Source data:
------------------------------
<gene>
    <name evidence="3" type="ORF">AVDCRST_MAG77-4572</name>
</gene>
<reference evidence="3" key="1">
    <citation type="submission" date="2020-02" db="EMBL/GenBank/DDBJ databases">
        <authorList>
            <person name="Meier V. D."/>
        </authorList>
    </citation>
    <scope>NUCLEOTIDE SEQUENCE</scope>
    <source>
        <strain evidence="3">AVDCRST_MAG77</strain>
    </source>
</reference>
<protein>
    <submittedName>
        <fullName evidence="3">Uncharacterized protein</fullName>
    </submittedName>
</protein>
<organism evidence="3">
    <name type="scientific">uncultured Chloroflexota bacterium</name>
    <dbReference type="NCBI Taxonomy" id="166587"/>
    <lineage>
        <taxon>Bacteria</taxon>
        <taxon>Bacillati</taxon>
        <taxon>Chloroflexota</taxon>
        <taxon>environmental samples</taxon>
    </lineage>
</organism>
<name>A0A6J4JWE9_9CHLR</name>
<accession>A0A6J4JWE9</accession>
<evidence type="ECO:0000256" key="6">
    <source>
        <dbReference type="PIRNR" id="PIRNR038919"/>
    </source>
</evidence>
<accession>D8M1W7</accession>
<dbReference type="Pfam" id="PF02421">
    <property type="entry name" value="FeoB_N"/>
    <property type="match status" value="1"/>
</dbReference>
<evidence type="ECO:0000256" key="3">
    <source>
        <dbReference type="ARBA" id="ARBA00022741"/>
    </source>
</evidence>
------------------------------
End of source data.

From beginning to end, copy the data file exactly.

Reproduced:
<gene>
    <name evidence="3" type="ORF">AVDCRST_MAG77-4572</name>
</gene>
<reference evidence="3" key="1">
    <citation type="submission" date="2020-02" db="EMBL/GenBank/DDBJ databases">
        <authorList>
            <person name="Meier V. D."/>
        </authorList>
    </citation>
    <scope>NUCLEOTIDE SEQUENCE</scope>
    <source>
        <strain evidence="3">AVDCRST_MAG77</strain>
    </source>
</reference>
<protein>
    <submittedName>
        <fullName evidence="3">Uncharacterized protein</fullName>
    </submittedName>
</protein>
<organism evidence="3">
    <name type="scientific">uncultured Chloroflexota bacterium</name>
    <dbReference type="NCBI Taxonomy" id="166587"/>
    <lineage>
        <taxon>Bacteria</taxon>
        <taxon>Bacillati</taxon>
        <taxon>Chloroflexota</taxon>
        <taxon>environmental samples</taxon>
    </lineage>
</organism>
<name>A0A6J4JWE9_9CHLR</name>
<accession>A0A6J4JWE9</accession>
<evidence type="ECO:0000256" key="6">
    <source>
        <dbReference type="PIRNR" id="PIRNR038919"/>
    </source>
</evidence>
<accession>D8M1W7</accession>
<dbReference type="Pfam" id="PF02421">
    <property type="entry name" value="FeoB_N"/>
    <property type="match status" value="1"/>
</dbReference>
<evidence type="ECO:0000256" key="3">
    <source>
        <dbReference type="ARBA" id="ARBA00022741"/>
    </source>
</evidence>